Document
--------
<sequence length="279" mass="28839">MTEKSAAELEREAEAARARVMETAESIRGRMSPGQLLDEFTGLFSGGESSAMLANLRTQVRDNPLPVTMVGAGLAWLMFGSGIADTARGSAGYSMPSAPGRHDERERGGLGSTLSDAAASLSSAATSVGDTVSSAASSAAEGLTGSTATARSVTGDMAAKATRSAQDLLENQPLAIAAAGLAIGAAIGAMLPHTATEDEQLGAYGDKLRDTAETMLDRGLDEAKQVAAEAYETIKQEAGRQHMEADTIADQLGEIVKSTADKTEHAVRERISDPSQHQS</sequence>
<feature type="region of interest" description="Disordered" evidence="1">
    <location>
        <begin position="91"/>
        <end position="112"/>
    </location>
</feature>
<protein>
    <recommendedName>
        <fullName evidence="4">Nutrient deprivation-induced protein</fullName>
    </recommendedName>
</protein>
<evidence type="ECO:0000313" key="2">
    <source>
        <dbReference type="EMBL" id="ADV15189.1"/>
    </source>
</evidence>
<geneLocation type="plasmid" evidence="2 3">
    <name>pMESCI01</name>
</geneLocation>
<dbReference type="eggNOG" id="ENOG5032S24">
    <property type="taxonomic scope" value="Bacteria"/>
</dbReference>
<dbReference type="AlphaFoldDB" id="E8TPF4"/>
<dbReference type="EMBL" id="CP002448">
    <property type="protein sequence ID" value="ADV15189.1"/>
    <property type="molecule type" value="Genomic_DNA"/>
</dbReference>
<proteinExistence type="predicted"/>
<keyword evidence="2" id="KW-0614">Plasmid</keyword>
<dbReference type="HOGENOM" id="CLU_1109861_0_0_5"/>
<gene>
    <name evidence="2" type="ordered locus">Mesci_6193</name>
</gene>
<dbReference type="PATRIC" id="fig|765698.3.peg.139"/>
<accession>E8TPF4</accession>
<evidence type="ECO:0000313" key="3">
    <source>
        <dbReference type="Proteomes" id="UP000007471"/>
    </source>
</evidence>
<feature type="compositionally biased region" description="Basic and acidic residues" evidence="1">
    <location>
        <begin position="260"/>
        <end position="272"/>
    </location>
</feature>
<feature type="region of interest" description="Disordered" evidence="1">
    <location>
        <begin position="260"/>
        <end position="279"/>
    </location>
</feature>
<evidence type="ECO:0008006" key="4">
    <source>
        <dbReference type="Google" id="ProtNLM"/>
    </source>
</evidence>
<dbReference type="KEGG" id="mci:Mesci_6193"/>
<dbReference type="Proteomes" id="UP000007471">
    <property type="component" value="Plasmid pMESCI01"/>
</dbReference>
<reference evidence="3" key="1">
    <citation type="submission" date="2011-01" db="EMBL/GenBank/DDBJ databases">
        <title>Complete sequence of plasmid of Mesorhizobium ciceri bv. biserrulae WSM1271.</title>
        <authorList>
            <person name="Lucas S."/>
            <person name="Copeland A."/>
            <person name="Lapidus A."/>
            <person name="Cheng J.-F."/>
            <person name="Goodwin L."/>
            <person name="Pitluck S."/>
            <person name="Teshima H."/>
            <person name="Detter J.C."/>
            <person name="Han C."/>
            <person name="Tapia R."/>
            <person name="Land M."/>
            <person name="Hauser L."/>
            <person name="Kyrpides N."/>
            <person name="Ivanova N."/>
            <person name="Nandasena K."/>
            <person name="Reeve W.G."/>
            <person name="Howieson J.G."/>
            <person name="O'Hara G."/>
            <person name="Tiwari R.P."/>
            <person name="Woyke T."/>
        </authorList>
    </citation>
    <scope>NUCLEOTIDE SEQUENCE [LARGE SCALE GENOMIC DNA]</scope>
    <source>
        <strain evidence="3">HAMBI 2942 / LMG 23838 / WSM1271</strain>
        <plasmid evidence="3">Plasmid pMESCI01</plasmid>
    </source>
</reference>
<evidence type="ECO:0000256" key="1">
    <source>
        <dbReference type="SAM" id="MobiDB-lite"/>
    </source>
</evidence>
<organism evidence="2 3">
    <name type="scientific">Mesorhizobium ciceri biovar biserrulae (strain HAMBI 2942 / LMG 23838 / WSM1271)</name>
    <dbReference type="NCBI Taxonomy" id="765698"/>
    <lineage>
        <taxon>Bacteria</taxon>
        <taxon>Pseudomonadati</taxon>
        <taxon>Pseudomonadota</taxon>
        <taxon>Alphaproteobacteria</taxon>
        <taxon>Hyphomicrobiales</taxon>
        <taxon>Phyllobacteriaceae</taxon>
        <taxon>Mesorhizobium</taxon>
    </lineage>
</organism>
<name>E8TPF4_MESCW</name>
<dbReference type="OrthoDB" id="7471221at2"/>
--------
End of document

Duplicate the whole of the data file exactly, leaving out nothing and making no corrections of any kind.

<sequence length="279" mass="28839">MTEKSAAELEREAEAARARVMETAESIRGRMSPGQLLDEFTGLFSGGESSAMLANLRTQVRDNPLPVTMVGAGLAWLMFGSGIADTARGSAGYSMPSAPGRHDERERGGLGSTLSDAAASLSSAATSVGDTVSSAASSAAEGLTGSTATARSVTGDMAAKATRSAQDLLENQPLAIAAAGLAIGAAIGAMLPHTATEDEQLGAYGDKLRDTAETMLDRGLDEAKQVAAEAYETIKQEAGRQHMEADTIADQLGEIVKSTADKTEHAVRERISDPSQHQS</sequence>
<feature type="region of interest" description="Disordered" evidence="1">
    <location>
        <begin position="91"/>
        <end position="112"/>
    </location>
</feature>
<protein>
    <recommendedName>
        <fullName evidence="4">Nutrient deprivation-induced protein</fullName>
    </recommendedName>
</protein>
<evidence type="ECO:0000313" key="2">
    <source>
        <dbReference type="EMBL" id="ADV15189.1"/>
    </source>
</evidence>
<geneLocation type="plasmid" evidence="2 3">
    <name>pMESCI01</name>
</geneLocation>
<dbReference type="eggNOG" id="ENOG5032S24">
    <property type="taxonomic scope" value="Bacteria"/>
</dbReference>
<dbReference type="AlphaFoldDB" id="E8TPF4"/>
<dbReference type="EMBL" id="CP002448">
    <property type="protein sequence ID" value="ADV15189.1"/>
    <property type="molecule type" value="Genomic_DNA"/>
</dbReference>
<proteinExistence type="predicted"/>
<keyword evidence="2" id="KW-0614">Plasmid</keyword>
<dbReference type="HOGENOM" id="CLU_1109861_0_0_5"/>
<gene>
    <name evidence="2" type="ordered locus">Mesci_6193</name>
</gene>
<dbReference type="PATRIC" id="fig|765698.3.peg.139"/>
<accession>E8TPF4</accession>
<evidence type="ECO:0000313" key="3">
    <source>
        <dbReference type="Proteomes" id="UP000007471"/>
    </source>
</evidence>
<feature type="compositionally biased region" description="Basic and acidic residues" evidence="1">
    <location>
        <begin position="260"/>
        <end position="272"/>
    </location>
</feature>
<feature type="region of interest" description="Disordered" evidence="1">
    <location>
        <begin position="260"/>
        <end position="279"/>
    </location>
</feature>
<evidence type="ECO:0008006" key="4">
    <source>
        <dbReference type="Google" id="ProtNLM"/>
    </source>
</evidence>
<dbReference type="KEGG" id="mci:Mesci_6193"/>
<dbReference type="Proteomes" id="UP000007471">
    <property type="component" value="Plasmid pMESCI01"/>
</dbReference>
<reference evidence="3" key="1">
    <citation type="submission" date="2011-01" db="EMBL/GenBank/DDBJ databases">
        <title>Complete sequence of plasmid of Mesorhizobium ciceri bv. biserrulae WSM1271.</title>
        <authorList>
            <person name="Lucas S."/>
            <person name="Copeland A."/>
            <person name="Lapidus A."/>
            <person name="Cheng J.-F."/>
            <person name="Goodwin L."/>
            <person name="Pitluck S."/>
            <person name="Teshima H."/>
            <person name="Detter J.C."/>
            <person name="Han C."/>
            <person name="Tapia R."/>
            <person name="Land M."/>
            <person name="Hauser L."/>
            <person name="Kyrpides N."/>
            <person name="Ivanova N."/>
            <person name="Nandasena K."/>
            <person name="Reeve W.G."/>
            <person name="Howieson J.G."/>
            <person name="O'Hara G."/>
            <person name="Tiwari R.P."/>
            <person name="Woyke T."/>
        </authorList>
    </citation>
    <scope>NUCLEOTIDE SEQUENCE [LARGE SCALE GENOMIC DNA]</scope>
    <source>
        <strain evidence="3">HAMBI 2942 / LMG 23838 / WSM1271</strain>
        <plasmid evidence="3">Plasmid pMESCI01</plasmid>
    </source>
</reference>
<evidence type="ECO:0000256" key="1">
    <source>
        <dbReference type="SAM" id="MobiDB-lite"/>
    </source>
</evidence>
<organism evidence="2 3">
    <name type="scientific">Mesorhizobium ciceri biovar biserrulae (strain HAMBI 2942 / LMG 23838 / WSM1271)</name>
    <dbReference type="NCBI Taxonomy" id="765698"/>
    <lineage>
        <taxon>Bacteria</taxon>
        <taxon>Pseudomonadati</taxon>
        <taxon>Pseudomonadota</taxon>
        <taxon>Alphaproteobacteria</taxon>
        <taxon>Hyphomicrobiales</taxon>
        <taxon>Phyllobacteriaceae</taxon>
        <taxon>Mesorhizobium</taxon>
    </lineage>
</organism>
<name>E8TPF4_MESCW</name>
<dbReference type="OrthoDB" id="7471221at2"/>